Just read this article:
Sounds super promising! I’m reminded of Miranda July:
each person’s face as you pass on the street: those faces are for you. And the street itself, and the ground under the street, and the ball of fire underneath the ground: all these things are for you. Remember this when you wake up in the morning and think you have nothing.
Thanks, that’s a nice explainer, and good to see it’s picking up steam. he he.
Australia has a huge geothermal potential. There is a super-viable field north of Adelaide, in the open desert. Not quite as hot, but far more convenient, the Hunter Valley also has a lot of geothermal potential. The good thing about that, it’s where Sydney’s coal power plants are located, so the infrastructure is already there, and the disruption for workers and communities is minimized.
No energy technology is without drawbacks, but geothermal seems better than most.
This report gives you an idea of the levelized cost of energy between different sources:
Geothermal is not the cheapest of the renewables. It is more expensive than wind and large scale solar.
When compared to fossil fuel / conventional thermal generation, it can be slightly cheaper than coal but more expensive than combined cycle gas.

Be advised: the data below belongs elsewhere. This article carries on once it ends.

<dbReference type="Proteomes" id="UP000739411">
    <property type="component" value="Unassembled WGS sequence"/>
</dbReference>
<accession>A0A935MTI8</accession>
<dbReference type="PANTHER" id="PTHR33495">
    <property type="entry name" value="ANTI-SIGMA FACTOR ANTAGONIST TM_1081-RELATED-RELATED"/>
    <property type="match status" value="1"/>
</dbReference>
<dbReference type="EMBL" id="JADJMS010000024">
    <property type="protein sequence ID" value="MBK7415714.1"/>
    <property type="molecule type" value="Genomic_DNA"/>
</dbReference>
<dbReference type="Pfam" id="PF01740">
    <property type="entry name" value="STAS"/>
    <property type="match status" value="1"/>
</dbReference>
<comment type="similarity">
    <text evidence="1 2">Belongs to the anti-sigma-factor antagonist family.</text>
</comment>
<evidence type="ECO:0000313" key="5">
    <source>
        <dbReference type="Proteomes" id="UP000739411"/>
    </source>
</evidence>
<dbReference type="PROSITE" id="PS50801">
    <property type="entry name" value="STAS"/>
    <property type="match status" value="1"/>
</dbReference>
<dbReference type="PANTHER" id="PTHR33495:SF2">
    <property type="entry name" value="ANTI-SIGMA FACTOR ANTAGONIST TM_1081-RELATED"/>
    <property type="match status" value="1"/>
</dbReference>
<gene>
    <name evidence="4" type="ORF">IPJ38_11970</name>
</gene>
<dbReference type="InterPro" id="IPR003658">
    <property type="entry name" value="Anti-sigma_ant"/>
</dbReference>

A key issue with geothermal is that the best resources are usually in tricky spot with unstable geology. And it is not very scalable and, compared to large scale wind and solar, just not worth investing much more time to make more efficient.
In my informed opinion (I work in the field), the next real breakthrough will happen in offshore wind. There is huge potential to pursue a model in which we just “over build” it and the surplus energy gets transformed into hydrogen or even synthetic distillates (simply stated, petrol from CO2 found in the air). But we are still some 10-15 years from that to become mainstream.
@Gabriel_L. Do these estimates factor in environmental/health related costs?
You may see the distributions shift quite a bit, especially with the conventional sources
No, externalities such as cost of carbon footprint, impact to public health or short and long term damages to biodiversity are not included in these calculations.
Unfortunately human beings have not yet reached and agreement on how to cover these costs and hence pretend they don’t exist.
As you say, yes, factoring in those would only make solar and wind ridiculously cheaper than conventional energy under this LCOE perspective / paradigm.
Also, possibly, it would make geothermal somewhat cheaper than those conventional sources as well.
Just to be clear, there have been many attempts to quantify and qualify some or most of the key externalities.
The article below tells us of one of these attempts, but with a focus on US context.